PACKAGING company Amcor has blamed a strong dollar and challenging conditions in Australia that will see it shed more than 300 jobs at manufacturing sites in Victoria and Queensland.
The move came as Amcor increased its first-half profit by 16.3 per cent to $238.3 million for the six months to December. The impact of a high Australian dollar sliced some $20 million from the bottom-line result.
"We've have a solid first-half," Amcor's managing director and chief executive Ken MacKenzie told an investor briefing on Monday.
"[Earnings per share] increased 7.2 per cent and on a constant currency basis that's 14.1 per cent. This improved profit is a result of operating improvements, organic growth in emerging markets, improvement in our product mix through innovation and . . . the contribution from acquisition."
Amcor declared an interim dividend of 19.5¢ a share, up 8.3 per cent last year. This helped Amcor shares close almost 2.5 per cent higher at $9.14 on Monday.
The firm reported an underlying profit of $322 million, a 5.7 per cent increase from the previous corresponding period, after a $83.7 million hit from the closure of its cartonboard mill in Petrie, Queensland. The Petrie closure will see 220 employees made redundant and 97 staff will lose their jobs as a result of the mid-year closure of the Thomastown manufacturing site and changes at the North Laverton site, both in Victoria.
Mr MacKenzie said its new recycled paper machine in Botany, New South Wales, and recent acquisitions, such as the Shorewood tobacco packaging business, would drive earnings in the short term.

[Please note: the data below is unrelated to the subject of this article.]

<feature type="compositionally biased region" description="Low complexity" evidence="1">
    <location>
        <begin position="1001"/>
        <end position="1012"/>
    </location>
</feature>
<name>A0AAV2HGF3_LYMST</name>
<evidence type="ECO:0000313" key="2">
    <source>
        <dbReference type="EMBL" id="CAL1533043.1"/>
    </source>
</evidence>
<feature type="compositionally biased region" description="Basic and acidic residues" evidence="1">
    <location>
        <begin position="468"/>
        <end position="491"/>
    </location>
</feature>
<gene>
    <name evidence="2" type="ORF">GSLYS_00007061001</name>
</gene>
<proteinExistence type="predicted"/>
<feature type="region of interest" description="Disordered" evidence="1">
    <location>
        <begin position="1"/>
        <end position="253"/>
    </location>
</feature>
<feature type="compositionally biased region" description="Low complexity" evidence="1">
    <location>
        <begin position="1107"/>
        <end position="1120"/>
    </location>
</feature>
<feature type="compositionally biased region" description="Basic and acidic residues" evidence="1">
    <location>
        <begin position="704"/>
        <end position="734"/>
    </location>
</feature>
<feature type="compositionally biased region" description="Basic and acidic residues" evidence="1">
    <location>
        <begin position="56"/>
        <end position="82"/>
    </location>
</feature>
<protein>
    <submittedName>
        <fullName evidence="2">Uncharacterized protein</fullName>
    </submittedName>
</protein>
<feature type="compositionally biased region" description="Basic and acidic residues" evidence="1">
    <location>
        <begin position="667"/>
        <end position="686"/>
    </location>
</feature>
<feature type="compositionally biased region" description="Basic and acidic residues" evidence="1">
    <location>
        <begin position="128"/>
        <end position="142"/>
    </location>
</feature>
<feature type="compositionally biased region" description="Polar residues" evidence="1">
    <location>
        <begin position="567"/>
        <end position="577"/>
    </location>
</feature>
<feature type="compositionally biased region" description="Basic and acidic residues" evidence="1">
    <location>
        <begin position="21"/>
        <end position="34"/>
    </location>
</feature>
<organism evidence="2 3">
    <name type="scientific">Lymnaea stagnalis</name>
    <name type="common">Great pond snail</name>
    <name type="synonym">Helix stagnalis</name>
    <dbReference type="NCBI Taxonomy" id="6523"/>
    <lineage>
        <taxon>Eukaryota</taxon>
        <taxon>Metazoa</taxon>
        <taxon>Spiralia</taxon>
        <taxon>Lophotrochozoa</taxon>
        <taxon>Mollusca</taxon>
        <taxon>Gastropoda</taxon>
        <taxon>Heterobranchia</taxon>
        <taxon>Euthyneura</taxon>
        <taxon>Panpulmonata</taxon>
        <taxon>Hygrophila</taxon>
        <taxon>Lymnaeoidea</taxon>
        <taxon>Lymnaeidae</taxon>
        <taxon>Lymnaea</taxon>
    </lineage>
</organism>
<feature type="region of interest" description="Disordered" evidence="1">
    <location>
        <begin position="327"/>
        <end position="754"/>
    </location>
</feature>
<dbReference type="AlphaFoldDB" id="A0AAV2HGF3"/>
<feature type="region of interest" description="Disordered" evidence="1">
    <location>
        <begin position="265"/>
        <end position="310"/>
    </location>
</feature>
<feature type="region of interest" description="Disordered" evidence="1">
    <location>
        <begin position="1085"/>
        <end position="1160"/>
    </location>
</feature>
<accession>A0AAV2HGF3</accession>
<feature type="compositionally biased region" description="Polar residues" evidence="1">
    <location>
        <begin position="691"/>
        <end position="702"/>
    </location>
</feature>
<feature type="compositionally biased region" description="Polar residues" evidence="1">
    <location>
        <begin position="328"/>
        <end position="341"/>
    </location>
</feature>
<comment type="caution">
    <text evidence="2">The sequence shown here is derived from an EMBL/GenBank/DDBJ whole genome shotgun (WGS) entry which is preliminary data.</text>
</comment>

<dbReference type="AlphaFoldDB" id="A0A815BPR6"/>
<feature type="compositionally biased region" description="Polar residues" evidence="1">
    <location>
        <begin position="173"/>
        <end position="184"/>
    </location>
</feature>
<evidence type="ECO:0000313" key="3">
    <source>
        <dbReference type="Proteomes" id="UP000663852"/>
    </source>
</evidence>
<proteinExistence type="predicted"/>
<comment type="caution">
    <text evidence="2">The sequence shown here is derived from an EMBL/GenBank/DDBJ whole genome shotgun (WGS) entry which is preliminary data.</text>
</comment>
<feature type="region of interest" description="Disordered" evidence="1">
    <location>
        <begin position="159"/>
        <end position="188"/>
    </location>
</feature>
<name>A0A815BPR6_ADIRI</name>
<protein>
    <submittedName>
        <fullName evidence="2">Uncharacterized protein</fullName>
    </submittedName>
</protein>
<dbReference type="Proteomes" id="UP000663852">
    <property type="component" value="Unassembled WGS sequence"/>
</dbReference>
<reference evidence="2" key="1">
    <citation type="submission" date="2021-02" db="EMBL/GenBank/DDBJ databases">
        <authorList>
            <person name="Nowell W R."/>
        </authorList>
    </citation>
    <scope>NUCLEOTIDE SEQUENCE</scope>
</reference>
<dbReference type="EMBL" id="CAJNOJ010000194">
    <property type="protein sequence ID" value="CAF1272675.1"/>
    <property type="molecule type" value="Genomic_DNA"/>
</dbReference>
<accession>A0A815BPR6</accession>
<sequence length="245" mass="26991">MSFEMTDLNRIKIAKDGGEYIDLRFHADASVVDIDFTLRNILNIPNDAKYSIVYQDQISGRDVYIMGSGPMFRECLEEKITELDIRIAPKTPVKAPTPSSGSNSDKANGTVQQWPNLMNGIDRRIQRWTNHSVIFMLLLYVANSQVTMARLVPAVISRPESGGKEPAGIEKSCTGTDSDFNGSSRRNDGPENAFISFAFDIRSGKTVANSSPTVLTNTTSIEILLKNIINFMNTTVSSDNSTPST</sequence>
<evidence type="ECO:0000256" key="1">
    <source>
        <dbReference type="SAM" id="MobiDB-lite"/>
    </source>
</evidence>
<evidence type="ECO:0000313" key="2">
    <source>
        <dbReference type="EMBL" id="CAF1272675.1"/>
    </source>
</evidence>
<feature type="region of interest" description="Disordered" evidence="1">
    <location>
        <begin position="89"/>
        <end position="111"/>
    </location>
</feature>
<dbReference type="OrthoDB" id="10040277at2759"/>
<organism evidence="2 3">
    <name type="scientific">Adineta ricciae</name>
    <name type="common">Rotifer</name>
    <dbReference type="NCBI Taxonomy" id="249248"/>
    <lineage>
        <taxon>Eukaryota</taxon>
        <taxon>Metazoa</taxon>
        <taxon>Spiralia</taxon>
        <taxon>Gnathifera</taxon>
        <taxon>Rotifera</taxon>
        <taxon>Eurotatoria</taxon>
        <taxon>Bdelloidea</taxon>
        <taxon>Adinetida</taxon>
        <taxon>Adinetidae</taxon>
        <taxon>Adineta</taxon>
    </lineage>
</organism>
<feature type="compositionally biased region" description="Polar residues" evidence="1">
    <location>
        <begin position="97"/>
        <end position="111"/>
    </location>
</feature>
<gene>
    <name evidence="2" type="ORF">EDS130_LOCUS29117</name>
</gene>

Analysts said Amcor's share price on Monday reflected investors' reaction to its acquisition of the Shorewood tobacco packaging business, reported on Friday, which has plants and assets in the Americas and east Asia.
Amcor reported operating profit before interest and taxes of $344.6 million in its largest business, Flexibles, a 4.7 per cent increase despite subdued conditions in developed economies and reflecting the defensive nature of the food, beverage, healthcare and tobacco packaging markets.
Macquarie Bank analyst John Purtell said Amcor's headline growth was broadly in line with expectations.
"[It's] more of the same from Amcor in terms of solid results and delivery on expectations," Mr Purtell said, adding that there would be a focus on potential mergers and acquisitions.
"They have executed acquisitions such as Alcan [Packaging] very well, so the market is likely to support them," Mr Purtell said.
Amcor has undergone a revival since Mr MacKenzie took charge in 2005 and after its involvement in a price-fixing cartel with Visy, shedding underperforming assets while making select acquisitions such as Alcan Packaging and Ball Plastics during the global financial crisis.